Next time you find yourself in excruciating pain, you should take a pill you think will make you feel better while solving a puzzle! At least, that's what a new study shows, debunking the idea that the placebo effect is a high-level cognitive function.
In other words, scientist folks used to think that you could use placebo (the pill you think will make you feel better) or distraction (the puzzle) to experience pain relief because they both activate the same part of the brain in creating said pain relief. This is untrue: it turns out they target different parts of the brain.
As logically follows, doing both is the best way to avoid pain.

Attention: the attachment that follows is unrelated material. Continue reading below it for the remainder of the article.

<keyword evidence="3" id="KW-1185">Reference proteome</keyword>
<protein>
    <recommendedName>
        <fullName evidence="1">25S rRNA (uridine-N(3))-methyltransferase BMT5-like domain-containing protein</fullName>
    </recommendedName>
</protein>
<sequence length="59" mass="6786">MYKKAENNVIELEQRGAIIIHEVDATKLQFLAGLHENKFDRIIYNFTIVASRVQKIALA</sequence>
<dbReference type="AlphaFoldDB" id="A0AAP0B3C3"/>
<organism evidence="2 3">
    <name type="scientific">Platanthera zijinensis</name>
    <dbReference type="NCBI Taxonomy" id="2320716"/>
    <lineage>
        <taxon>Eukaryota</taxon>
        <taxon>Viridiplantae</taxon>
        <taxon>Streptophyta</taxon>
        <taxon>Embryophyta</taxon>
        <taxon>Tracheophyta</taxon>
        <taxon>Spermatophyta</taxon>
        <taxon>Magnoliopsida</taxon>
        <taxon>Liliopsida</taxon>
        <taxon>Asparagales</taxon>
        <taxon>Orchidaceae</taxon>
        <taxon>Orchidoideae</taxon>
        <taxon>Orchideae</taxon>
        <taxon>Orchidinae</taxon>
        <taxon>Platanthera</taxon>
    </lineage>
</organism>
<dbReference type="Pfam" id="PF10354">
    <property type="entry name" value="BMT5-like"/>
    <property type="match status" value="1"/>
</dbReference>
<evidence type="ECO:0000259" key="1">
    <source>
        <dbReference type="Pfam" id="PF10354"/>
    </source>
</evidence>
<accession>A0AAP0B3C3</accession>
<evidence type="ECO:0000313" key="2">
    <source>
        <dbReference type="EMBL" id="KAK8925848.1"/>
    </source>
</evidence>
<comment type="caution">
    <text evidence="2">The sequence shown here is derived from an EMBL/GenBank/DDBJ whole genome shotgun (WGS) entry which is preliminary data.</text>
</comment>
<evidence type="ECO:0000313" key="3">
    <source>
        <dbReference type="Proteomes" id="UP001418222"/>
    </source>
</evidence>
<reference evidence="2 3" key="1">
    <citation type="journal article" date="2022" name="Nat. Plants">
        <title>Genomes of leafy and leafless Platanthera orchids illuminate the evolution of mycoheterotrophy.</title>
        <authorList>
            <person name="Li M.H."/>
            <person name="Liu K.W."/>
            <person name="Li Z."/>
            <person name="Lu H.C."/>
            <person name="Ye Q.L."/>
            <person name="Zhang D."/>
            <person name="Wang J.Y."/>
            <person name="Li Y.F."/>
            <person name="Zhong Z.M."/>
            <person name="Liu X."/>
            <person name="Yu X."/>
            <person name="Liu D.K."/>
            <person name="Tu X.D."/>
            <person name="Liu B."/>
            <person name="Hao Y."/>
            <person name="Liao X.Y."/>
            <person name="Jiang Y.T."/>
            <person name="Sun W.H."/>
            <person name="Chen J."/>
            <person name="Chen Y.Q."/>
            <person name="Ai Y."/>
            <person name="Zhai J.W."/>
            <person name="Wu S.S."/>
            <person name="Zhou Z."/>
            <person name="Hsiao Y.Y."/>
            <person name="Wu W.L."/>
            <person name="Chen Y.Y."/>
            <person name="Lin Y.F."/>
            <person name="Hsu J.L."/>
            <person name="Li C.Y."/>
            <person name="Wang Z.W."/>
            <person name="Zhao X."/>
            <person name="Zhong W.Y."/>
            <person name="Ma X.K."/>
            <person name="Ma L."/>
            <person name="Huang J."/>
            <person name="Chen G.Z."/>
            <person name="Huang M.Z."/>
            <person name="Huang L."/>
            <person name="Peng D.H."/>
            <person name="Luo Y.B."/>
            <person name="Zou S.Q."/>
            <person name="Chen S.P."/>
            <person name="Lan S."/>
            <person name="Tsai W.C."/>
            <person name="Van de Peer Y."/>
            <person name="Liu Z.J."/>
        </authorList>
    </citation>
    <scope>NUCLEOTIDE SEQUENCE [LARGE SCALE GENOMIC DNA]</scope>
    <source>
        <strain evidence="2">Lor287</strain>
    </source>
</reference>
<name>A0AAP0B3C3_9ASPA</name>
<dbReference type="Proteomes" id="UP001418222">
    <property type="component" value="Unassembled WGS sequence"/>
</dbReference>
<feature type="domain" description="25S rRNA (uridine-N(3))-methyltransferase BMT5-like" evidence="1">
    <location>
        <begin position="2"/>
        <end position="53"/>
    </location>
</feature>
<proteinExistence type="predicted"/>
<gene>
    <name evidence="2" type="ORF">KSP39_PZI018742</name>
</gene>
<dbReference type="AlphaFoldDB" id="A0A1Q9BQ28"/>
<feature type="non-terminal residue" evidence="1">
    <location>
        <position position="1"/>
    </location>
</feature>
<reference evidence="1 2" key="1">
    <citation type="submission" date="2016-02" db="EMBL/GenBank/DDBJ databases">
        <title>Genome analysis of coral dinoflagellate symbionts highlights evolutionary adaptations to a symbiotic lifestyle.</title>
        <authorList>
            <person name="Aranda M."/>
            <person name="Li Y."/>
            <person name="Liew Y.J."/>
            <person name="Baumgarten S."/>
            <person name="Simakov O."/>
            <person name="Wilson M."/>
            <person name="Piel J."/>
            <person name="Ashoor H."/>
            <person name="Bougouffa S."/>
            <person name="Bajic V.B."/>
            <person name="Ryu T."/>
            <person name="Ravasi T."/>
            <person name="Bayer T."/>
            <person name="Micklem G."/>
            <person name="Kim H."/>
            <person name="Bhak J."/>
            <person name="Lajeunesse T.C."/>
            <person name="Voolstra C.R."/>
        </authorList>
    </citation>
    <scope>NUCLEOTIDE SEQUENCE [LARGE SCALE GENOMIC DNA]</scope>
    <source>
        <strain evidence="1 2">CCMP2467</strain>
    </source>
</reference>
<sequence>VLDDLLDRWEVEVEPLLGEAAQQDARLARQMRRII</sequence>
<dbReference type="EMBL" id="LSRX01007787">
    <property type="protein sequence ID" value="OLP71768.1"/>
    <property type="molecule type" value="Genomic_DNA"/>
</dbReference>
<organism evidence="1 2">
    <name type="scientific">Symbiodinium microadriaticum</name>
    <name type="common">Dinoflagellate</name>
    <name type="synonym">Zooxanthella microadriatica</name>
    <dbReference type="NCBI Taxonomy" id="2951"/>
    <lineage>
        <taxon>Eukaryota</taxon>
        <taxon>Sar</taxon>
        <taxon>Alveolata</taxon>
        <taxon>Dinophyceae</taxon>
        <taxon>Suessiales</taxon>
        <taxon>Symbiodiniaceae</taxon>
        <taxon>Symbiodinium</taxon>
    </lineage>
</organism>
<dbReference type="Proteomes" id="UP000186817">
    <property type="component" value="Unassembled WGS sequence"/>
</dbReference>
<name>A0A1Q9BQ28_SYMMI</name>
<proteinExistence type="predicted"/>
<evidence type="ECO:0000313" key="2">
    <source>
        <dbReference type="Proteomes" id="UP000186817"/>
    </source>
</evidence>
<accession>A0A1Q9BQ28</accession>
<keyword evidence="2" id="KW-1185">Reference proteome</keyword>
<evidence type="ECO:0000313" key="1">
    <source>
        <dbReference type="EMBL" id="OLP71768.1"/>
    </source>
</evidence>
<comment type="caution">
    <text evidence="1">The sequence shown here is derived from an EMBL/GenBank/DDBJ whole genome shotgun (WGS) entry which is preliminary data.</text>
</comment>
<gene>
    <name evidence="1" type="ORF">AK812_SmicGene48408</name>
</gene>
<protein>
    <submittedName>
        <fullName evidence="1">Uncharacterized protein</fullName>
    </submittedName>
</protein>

Jason T. Buhle, a Columbia University author of the study, said neuroimaging — what most laypeople would assume is the best way to test which part of the brain is working during placebo or distraction — didn't work.
"Neuroimaging is great," says Buhle, "but because each brain region does many things, when you see activation in a particular area, you don't know what cognitive process is driving it."
So the study used direct behavioral observation: participants were tested by receiving minor burns. Some lucky ones were then given just the pain, some the placebo, some the distraction, some both. As you've guessed, those with both reported the least pain.
So keep a crossword in the kitchen and some pills (that someone fooled you into think are real — this part is difficult), and next time the mac-and-cheese water spills over and attacks, you're prepared.